Once you install iOS 7 for the first time, you will notice the clean, white screen and the new typography, which has much thinner fonts.
You can see for the first time here the new buttons at the top of the screen and the notification area. The "back" button is the only bit of color on the screen.
At this screen, it's already not immediately apparent why some text is in blue, some is in a thin, black font, or why others are in thick, black fonts. iOS 7 is currently in "beta," meaning it is far from finished — we will avoid overly criticizing the software, as many things are not functional or broken. Already, the new user interface at this point feels a little haphazard, however.
The new keyboard, which retains its functionality and feature set from previous releases — it fits more in with the monochrome color scheme. It does not come with "next" or "previous" buttons, unlike iOS 6.
Activation only takes a few moments. The standard iOS 6 spinner remains on this screen, but some progress has been made in other apps, such as Music, when a single progressing thin circle spins as something is downloading.
This is the first post-setup screen that you will encounter: The lock screen. The "slide to unlock" text isn't immediately clear from the still graphic, but, as with previous versions, it highlights from left to right. Notice the thin typography still. Also, the network signal indicator is now displayed as a series of five circles.
The notification area can also be slid down from the top of the screen, where the small chevron can be seen. The whole lock screen actually swipes to the right, rather than just a small slider at the bottom.
As soon as the lock screen disappears, your home screen icons "fall" onto the screen from the inside out. It already gives a three-dimensional effect. The icons have also been redrawn from scratch, giving the home screen a much flatter, brighter, and more vibrant color scheme. But not all app icons fill the screen, which lacks in consistency, unlike previous versions of iOS.
Swiping between screens remains mostly the same. You can also, for the first time, put Newsstand in a folder out of sight. It's not clear whether this will make it into the final version of iOS 7, because Newsstand can add to Apple's top line.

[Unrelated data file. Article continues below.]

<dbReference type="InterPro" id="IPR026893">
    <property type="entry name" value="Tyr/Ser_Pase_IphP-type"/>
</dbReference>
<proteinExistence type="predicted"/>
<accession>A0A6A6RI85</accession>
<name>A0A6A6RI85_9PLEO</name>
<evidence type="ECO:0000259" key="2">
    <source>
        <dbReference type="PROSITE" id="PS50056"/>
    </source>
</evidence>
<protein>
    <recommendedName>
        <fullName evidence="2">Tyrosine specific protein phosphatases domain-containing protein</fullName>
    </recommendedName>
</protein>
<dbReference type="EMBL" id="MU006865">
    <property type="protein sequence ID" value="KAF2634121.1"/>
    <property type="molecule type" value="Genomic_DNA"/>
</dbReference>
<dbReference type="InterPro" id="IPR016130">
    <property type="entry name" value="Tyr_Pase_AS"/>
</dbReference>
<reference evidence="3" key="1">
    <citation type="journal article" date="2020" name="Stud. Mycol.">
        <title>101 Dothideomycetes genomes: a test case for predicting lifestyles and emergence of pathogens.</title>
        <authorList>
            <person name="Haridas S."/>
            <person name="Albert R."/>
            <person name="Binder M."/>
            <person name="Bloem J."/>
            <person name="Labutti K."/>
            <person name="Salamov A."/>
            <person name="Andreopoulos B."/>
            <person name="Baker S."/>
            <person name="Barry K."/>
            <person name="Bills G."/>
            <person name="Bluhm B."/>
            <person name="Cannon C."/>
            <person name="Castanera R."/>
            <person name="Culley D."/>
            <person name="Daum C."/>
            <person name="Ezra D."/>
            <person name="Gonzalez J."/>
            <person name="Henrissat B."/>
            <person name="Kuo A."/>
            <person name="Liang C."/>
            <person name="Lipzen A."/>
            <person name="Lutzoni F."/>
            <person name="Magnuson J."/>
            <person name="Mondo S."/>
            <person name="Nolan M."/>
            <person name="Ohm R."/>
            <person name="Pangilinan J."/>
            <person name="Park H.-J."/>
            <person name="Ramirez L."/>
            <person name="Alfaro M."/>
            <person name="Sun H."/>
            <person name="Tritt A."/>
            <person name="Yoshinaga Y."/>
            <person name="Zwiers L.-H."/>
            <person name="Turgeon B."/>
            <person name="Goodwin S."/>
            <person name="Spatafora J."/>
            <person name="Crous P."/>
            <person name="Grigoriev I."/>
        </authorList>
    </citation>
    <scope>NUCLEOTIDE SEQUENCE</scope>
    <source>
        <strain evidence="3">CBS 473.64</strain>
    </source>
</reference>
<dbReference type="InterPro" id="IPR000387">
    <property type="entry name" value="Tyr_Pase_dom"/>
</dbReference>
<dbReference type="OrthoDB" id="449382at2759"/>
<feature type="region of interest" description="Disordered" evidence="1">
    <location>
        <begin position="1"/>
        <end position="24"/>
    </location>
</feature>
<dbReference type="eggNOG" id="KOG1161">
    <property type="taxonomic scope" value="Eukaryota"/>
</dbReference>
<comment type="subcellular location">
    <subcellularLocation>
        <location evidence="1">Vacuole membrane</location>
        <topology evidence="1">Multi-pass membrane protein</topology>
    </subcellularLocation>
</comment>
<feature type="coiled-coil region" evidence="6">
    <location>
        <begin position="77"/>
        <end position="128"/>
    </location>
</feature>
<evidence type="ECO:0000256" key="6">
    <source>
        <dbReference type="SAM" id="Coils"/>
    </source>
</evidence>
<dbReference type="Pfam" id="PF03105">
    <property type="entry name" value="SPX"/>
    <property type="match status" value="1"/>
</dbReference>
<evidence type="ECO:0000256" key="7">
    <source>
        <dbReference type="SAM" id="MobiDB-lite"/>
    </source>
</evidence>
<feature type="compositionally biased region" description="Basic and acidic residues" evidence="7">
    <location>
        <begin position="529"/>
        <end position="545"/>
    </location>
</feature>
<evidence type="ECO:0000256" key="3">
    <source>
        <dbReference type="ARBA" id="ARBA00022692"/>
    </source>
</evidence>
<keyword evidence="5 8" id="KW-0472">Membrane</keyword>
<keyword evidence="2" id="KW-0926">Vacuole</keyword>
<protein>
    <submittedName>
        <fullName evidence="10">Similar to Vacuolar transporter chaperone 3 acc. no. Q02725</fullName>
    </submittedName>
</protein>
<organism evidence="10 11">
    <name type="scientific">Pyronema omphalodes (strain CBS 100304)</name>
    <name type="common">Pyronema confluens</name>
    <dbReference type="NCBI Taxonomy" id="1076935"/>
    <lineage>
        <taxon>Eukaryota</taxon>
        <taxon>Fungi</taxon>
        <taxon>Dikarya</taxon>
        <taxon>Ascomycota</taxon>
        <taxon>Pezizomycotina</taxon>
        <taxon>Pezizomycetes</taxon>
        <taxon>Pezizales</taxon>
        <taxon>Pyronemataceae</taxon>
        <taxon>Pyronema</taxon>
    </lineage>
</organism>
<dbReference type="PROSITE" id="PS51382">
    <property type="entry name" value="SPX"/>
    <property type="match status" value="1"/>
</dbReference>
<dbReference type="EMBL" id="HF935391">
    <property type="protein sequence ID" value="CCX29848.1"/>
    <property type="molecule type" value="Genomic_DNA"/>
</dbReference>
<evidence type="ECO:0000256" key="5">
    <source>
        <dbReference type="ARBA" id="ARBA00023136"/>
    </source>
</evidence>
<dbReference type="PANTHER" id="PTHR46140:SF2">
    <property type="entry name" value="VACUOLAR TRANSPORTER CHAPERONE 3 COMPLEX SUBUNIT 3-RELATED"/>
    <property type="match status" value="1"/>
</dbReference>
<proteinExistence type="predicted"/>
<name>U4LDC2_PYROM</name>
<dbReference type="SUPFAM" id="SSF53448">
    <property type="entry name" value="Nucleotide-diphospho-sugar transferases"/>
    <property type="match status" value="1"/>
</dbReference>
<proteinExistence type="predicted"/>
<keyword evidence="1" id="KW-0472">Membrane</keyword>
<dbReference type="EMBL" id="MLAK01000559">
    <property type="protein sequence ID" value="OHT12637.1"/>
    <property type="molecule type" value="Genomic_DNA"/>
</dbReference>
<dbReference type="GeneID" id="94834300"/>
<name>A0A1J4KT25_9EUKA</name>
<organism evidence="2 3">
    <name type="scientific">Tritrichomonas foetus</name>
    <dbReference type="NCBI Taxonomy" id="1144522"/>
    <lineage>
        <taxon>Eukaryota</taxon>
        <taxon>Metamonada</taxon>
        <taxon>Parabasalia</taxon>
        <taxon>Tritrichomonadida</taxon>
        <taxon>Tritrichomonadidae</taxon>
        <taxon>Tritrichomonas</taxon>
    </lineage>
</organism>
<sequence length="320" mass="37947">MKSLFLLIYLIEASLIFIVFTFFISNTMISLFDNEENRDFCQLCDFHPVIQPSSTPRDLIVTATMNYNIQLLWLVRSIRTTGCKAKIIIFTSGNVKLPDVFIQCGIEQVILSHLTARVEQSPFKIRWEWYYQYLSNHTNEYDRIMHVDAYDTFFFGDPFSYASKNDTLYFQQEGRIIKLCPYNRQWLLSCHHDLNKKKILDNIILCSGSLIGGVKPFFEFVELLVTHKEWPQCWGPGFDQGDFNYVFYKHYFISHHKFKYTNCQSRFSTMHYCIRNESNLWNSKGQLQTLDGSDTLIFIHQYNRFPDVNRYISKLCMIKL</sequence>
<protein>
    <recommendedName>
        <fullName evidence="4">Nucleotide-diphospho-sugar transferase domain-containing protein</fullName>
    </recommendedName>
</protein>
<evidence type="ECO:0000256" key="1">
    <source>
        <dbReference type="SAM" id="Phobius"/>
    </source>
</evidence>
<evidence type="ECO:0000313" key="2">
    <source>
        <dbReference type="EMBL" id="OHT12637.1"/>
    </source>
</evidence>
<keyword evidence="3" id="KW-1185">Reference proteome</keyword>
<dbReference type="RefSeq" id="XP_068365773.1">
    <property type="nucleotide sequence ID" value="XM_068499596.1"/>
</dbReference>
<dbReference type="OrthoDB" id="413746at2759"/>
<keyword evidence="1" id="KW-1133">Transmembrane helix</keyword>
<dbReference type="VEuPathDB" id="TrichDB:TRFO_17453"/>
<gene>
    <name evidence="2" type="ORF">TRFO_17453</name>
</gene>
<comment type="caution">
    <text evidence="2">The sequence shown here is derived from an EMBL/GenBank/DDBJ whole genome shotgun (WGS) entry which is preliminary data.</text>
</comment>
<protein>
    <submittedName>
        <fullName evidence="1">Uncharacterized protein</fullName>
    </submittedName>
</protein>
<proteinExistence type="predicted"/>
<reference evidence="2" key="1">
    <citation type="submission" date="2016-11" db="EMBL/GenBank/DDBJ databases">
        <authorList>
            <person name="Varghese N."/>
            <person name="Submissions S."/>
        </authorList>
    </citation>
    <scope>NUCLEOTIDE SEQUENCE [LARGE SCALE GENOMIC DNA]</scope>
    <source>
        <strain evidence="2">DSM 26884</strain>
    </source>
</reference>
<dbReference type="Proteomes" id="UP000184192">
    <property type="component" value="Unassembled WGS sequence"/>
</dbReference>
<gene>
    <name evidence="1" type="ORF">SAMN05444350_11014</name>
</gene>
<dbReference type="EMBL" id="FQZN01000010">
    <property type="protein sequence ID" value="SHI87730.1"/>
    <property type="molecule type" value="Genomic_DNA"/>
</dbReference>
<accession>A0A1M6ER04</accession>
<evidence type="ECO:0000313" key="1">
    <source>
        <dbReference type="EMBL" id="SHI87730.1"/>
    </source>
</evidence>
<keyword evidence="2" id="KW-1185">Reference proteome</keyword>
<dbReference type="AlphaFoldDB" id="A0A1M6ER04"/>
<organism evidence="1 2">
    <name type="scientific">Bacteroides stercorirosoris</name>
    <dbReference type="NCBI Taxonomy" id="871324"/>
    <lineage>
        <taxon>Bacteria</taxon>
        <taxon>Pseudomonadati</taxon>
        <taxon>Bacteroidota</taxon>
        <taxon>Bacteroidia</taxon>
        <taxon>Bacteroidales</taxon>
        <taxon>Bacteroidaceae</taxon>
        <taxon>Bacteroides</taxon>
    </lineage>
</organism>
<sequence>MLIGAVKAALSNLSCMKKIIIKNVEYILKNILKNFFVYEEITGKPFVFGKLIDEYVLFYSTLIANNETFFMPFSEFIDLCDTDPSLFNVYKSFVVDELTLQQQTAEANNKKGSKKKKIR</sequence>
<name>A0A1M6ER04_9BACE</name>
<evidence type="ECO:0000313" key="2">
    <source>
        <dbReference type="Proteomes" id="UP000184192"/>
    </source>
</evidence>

But the default apps cannot be deleted, much to the displeasure of some. Also, FaceTime has its own icon for the first time. iBooks, which comes with iOS 7 preinstalled, can be deleted.
You can see some of the transitions in the video above.
Some included wallpapers give a distance effect. When you tilt the screen side to side and up and down, the background will shift around ever so slightly to give the screen a layer of "depth." Using the inbuilt accelerometer and compass, the wallpaper shifts beyond the edges of the screen to make the icons look like they are floating above the surface of the display.
You can also set panoramic pictures as your wallpaper.
Multitasking is much more different than in previous versions of iOS. When you double-press the home button, a stream of open apps with their corresponding icons appear. It displays what's happening on screen — live.
If you want to close an app, instead of holding the icon with your finger, which before would make it "jiggle" and red Xs appear, you simply swipe up and the app closes.
Spotlight is no longer out of sight to the very left of the stream of apps on the home screen. Pulling up from the bottom brings up the Control Center (see later), and swiping down from the bottom displays notifications. But that gap in between — basically where the apps are — you have to pull down. It's hidden above the top row of apps. Like a Windows 8-like learning experience, one hopes that Apple will make this a little more apparent somehow.